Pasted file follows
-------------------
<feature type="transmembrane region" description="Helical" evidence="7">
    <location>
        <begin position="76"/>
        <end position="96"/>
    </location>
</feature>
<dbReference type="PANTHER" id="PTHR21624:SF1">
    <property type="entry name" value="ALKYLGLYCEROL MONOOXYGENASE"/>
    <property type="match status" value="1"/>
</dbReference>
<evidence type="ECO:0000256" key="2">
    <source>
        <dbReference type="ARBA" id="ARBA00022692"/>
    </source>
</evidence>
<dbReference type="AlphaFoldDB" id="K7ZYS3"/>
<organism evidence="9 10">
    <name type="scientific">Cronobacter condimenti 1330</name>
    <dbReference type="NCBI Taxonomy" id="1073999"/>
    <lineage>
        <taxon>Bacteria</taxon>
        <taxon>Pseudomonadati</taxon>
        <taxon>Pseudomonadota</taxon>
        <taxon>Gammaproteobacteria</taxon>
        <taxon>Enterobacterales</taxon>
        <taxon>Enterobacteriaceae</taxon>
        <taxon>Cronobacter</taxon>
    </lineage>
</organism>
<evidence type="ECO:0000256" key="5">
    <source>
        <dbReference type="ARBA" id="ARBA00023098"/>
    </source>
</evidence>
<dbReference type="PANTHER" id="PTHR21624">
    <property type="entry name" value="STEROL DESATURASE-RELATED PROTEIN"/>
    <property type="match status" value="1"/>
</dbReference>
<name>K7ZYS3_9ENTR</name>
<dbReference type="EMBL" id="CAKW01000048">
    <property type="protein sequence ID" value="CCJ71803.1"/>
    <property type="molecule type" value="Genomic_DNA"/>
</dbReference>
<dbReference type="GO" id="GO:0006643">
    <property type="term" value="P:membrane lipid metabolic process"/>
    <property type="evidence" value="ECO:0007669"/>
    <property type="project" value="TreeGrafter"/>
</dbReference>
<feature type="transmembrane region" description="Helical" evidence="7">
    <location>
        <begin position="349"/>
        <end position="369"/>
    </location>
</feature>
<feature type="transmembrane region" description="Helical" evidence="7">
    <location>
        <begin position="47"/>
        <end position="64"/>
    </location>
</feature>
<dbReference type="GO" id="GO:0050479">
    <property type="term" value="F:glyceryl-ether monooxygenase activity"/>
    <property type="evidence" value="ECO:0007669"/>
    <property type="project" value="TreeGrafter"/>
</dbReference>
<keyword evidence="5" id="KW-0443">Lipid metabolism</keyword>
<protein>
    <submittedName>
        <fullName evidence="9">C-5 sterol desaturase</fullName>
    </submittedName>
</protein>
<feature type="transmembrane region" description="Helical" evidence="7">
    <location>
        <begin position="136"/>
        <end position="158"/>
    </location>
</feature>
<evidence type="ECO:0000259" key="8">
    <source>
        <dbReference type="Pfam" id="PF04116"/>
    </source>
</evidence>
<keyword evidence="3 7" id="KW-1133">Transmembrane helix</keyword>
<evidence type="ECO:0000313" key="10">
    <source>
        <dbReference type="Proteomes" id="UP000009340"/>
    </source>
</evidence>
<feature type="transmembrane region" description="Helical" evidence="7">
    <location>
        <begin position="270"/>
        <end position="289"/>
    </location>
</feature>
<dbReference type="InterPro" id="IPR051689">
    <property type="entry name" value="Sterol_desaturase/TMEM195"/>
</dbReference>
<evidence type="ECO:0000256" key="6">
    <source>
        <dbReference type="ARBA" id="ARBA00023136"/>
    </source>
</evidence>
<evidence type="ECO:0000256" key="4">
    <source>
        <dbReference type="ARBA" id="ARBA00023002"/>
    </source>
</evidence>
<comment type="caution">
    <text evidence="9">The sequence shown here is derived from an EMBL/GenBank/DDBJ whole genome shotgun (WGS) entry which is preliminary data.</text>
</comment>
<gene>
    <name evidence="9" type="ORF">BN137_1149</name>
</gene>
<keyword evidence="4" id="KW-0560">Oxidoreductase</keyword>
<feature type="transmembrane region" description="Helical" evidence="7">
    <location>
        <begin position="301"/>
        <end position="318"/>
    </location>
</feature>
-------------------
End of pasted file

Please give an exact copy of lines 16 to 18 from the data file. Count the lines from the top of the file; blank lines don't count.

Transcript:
<dbReference type="AlphaFoldDB" id="K7ZYS3"/>
<organism evidence="9 10">
    <name type="scientific">Cronobacter condimenti 1330</name>